Economic and chemometric studies to supplement food-grade soybean variety development in the Mid-Atlantic region


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Virginia Tech


Sustainability of the soybean industry relies on the growth of new industries and the continued improvement of seeds for utilization. Grower adoption and growth of the edamame industry has been slow in part due to insufficient information on its potential profitability and marketability. As such, the first and second objectives of this thesis aimed at 1) determining production costs of hand-harvested fresh edamame enterprise and 2) exploring consumer willingness-to-pay (WTP) for fresh, local, organic, and "on-the-stalk" marketed edamame. Sucrose, raffinose, and stachyose sugars hold tremendous implications for utilization of soybean seeds in livestock, soyfood, and probiotics industries. Current sugar phenotyping methods using high-performance liquid chromatography (HPLC) are costly and inefficient. Therefore, the third objective of this study was to develop calibrations to predict sugar content using near-infrared reflectance spectroscopy (NIRS). Results showed that labor accounted for 72% of production costs for edamame pods, which largely limits its profit potential. Mean WTP for fresh and local edamame exceeded their frozen and non-local counterparts by 94 and 88 cents, respectively. In addition, mean WTP for organic edamame exceeded non-GMO edamame by 33 cents. Pro-environmental attitudes appeared to be a consistent driver of WTP these three attributes. Meanwhile, a 40-cent discount for "on-the-stalk" edamame compared to pods indicates convenience may also be a factor in edamame marketability. Calibration development for sucrose and stachyose was successful, with R2cal, R2cv, RMSEC, and RMSECV of 0.901, 0.869, 0.516, and 0.596, and 0.911, 0.891, 0.361, and 0.405, respectively. Alternative methods should be investigated for quantification of raffinose.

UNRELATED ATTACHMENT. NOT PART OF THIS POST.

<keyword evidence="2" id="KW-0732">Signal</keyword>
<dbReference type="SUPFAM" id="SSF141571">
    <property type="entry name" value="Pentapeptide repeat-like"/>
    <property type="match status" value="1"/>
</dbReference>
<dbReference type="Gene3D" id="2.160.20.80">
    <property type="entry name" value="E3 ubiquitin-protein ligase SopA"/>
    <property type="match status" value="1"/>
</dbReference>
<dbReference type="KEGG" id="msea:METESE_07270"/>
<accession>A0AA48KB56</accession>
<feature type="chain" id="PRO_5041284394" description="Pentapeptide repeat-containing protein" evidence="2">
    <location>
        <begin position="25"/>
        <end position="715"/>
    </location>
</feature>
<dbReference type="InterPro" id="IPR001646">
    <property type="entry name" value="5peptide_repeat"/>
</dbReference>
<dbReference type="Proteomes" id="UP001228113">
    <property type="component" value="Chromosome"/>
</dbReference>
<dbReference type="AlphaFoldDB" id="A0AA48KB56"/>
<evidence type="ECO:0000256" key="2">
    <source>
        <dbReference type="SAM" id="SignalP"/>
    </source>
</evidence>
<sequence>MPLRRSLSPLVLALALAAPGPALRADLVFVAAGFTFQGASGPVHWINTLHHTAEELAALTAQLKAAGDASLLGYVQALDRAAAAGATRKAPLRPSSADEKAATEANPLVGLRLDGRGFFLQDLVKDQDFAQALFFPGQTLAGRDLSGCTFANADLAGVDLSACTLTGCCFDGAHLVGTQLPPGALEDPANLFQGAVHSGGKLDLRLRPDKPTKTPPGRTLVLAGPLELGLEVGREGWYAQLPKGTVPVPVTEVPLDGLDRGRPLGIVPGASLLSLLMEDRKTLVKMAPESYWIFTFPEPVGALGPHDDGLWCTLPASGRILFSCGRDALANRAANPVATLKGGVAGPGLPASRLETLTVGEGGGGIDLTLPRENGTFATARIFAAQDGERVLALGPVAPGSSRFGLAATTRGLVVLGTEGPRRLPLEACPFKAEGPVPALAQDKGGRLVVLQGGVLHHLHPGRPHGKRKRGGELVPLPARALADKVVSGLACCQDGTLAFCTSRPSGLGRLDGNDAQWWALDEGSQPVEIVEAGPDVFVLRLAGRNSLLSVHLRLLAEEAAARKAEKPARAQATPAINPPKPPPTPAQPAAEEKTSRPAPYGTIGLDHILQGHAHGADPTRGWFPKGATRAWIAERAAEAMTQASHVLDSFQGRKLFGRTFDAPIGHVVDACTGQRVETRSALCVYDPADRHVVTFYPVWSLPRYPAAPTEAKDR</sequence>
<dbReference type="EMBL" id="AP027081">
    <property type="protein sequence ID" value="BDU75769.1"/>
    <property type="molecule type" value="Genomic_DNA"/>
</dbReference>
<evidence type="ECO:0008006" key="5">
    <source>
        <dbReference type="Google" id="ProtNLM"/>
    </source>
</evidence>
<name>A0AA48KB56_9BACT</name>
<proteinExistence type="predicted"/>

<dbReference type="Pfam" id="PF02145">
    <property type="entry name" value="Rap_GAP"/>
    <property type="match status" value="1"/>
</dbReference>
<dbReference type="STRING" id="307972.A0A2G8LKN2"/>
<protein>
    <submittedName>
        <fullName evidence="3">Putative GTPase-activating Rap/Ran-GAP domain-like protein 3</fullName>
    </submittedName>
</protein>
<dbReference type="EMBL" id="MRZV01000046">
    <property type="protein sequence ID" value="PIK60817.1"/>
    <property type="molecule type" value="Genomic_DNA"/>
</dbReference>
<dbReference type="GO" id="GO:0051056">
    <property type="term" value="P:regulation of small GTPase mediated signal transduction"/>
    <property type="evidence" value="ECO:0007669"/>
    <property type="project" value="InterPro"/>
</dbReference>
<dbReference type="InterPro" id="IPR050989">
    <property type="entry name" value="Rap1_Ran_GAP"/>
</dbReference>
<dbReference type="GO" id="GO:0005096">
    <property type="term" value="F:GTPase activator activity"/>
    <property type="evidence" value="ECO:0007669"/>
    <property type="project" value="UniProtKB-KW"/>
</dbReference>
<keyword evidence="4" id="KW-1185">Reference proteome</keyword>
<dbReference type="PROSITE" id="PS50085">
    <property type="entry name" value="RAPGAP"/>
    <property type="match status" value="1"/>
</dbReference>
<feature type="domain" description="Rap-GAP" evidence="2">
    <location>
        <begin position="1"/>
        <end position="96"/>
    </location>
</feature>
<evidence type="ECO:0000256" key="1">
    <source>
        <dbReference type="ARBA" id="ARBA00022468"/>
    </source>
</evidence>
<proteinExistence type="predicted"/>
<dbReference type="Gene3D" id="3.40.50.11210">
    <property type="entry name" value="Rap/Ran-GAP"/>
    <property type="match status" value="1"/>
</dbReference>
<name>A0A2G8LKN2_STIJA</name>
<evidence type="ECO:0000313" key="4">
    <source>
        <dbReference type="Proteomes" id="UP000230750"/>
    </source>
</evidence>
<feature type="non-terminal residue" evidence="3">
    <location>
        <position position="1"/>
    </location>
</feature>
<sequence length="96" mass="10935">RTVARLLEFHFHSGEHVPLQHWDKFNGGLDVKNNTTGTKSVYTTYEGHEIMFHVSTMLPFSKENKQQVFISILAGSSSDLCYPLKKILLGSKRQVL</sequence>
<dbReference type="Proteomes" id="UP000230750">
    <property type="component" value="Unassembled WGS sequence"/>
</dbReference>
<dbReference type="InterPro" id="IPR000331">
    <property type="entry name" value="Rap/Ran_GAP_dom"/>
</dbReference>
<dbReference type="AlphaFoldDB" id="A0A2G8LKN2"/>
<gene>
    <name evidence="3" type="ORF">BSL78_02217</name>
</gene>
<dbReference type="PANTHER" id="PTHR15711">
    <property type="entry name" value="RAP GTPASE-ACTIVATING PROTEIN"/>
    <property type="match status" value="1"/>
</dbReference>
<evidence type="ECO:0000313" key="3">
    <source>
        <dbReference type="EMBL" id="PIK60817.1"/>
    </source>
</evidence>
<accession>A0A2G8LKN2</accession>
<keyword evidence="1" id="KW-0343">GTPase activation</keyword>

edamame, vegetable soybean, production feasibility, willingness-to-pay, near-infrared reflectance spectroscopy (NIRS), soybean sugar profiling